LGBT Couple Finding a Church

This is the article that I wrote for my town’s newspaper. It’s about a couple that struggles to find a church that they long to be a part of but struggle to find one that accepts them for who they are. This is their story:

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It has been over fifteen years since Helen Rhenn and Penny Johnson joined Trinity Reformed United Church of Christ in Bloomsburg as a lesbian couple; they still do not feel entirely safe.

“We feel safe within the church, but it’s the outside that troubles me,” Rhenn said.

All over the country there have been incidents where people of the lesbian, gay, bisexual, and transgender community have suffered push back in their life. Sometimes the push backs have become violent.

For instance, a gay nightclub in Orlando, Florida, became the scene of mass shooting in 2016 by a man who became enraged after seeing two men kiss. In an Oklahoma church, a man and his boyfriend were pinned to the ground by family and congregation members, who repeatedly shouted, “Pray the gay away.” In Detroit, Michigan, a man killed two gay men and a transgendered woman inside of their own home.

Rhenn said she felt it frustrating to live in fear for being gay.

“What if one day something happens at Trinity?”

Rhenn said she and Johnson needed some of their questions about faith answered, and the best place that they thought could find those answers was at a church.

Their search began on the internet looking for local churches in the Bloomsburg area. The first church that they found was Trinity Reformed United Church of Christ. At that time, the church operated as open and affirming, which the denomination defines as welcoming to everyone no matter the age, race, gender, ethnicity, disability, socio-economic status, or sexual orientation.  But it had yet to officially declare itself open and affirming.

The first Sunday mass that they attended, both Rhenn and Johnson had the warmest of welcomes.

“When we arrived at Trinity, we were greeted by the most loving and warming bunch of elderly ladies,” said Rhenn.

Congregation members didn’t object to the couple worshipping as a family.

But Rhenn and Johnson wanted to marry, and not everyone in the local church was ready to accept that.

A same-sex marriage had never taken place in the Bloomsburg church.  And statewide, such marriages were still not recognized.

The couple said they did not wish to force people to change their opinions.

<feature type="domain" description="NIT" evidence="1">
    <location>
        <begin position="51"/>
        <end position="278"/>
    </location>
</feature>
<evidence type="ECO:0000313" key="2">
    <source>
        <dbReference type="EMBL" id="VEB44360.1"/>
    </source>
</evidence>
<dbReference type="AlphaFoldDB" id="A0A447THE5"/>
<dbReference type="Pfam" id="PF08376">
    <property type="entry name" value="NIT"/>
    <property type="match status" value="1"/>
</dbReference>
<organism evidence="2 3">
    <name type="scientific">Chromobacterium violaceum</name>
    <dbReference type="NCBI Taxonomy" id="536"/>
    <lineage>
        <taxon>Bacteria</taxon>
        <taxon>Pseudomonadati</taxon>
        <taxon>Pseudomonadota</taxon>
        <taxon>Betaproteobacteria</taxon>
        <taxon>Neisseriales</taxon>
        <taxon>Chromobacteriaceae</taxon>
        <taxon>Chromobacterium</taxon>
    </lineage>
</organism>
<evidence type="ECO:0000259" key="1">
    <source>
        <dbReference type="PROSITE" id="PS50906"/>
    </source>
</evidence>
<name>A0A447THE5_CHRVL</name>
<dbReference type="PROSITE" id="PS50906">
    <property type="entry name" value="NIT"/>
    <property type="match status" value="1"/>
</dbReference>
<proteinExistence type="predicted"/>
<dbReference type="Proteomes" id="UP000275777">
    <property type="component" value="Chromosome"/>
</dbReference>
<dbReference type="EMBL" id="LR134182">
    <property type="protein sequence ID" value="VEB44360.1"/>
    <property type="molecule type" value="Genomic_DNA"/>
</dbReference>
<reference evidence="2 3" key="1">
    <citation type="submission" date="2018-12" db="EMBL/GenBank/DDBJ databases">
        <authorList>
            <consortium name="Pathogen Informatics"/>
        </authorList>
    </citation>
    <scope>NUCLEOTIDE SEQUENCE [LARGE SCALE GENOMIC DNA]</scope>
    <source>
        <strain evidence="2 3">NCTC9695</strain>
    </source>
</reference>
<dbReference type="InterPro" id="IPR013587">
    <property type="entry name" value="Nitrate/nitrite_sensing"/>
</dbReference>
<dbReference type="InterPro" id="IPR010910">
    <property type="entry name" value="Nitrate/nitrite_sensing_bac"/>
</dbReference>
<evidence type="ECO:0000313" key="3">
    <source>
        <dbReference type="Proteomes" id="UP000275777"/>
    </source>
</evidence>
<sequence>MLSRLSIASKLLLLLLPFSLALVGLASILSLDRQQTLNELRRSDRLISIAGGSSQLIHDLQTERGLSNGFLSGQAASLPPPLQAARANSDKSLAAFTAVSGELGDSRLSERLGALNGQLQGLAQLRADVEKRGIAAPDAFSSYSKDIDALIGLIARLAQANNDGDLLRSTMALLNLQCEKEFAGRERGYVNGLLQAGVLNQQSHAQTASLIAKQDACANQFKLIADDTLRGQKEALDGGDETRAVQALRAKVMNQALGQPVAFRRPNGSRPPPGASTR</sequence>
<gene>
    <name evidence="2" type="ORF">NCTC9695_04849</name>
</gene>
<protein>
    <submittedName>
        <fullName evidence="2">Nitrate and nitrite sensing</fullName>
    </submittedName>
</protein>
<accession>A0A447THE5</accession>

So they turned to another United Church of Christ minister and made arrangements to marry in front of friends and family in a park near Harrisburg. That way no one could object to the use of a church building for the ceremony.

Even that wasn’t straightforward.  In the application to reserve space for the gathering, Johnson and Rhenn said they were having a family get-together. Otherwise, they feared the ceremony would be shut down.

“The ceremony was not actually legal, but was instead Ceremony of Holy Union,” Rhenn said.

Same-sex marriage was recognized by the state of Pennsylvania on May 20, 2014 after Judge John E. Jones ruled the law against same-sex marriage was unconstitutional.

Five months later, on Oct.16, 2014, Penny and Helen would become officially married in the state of Pennsylvania.

Meanwhile, Trinity officially become the 1,590th United Church of Christ church to officially declare itself open and affirming on Nov. 11, 2018.

Since then, several same-sex marriages have been consecrated within its walls.

“We already felt welcomed, but officially becoming Open and Affirmed church is in the right direction,” Rhenn said.

She’d like to see the church go still further.

“I would like to display public signs showing our support for the LGBT community,” she said.

A sign with an upside-down rainbow triangle or an upside-down pink triangle in the front of the building could publicly declare the church’s support, she said.

But, she said, such a public affirmation could put the church at risk.

“Because of the LGBT symbols, we could find our church attacked or vandalized,” she said.

The congregation could lock its doors during services to protect the people inside, but that would not show that the church to open for people to come in during service and listen, she said.

Having someone by the main door acting as security could help, she said, “but that would make the people inside fearful that something may happen, and those people may stop coming.”

Though Johnson and Rhenn said they sometimes fear the reaction of those outside their church, they do not believe that they should be controlled by that fear. And they said they don’t want other lesbian, gay, bisexual, transgender people to feel alone or afraid as they seek a place to worship.

By Kyle Hummel

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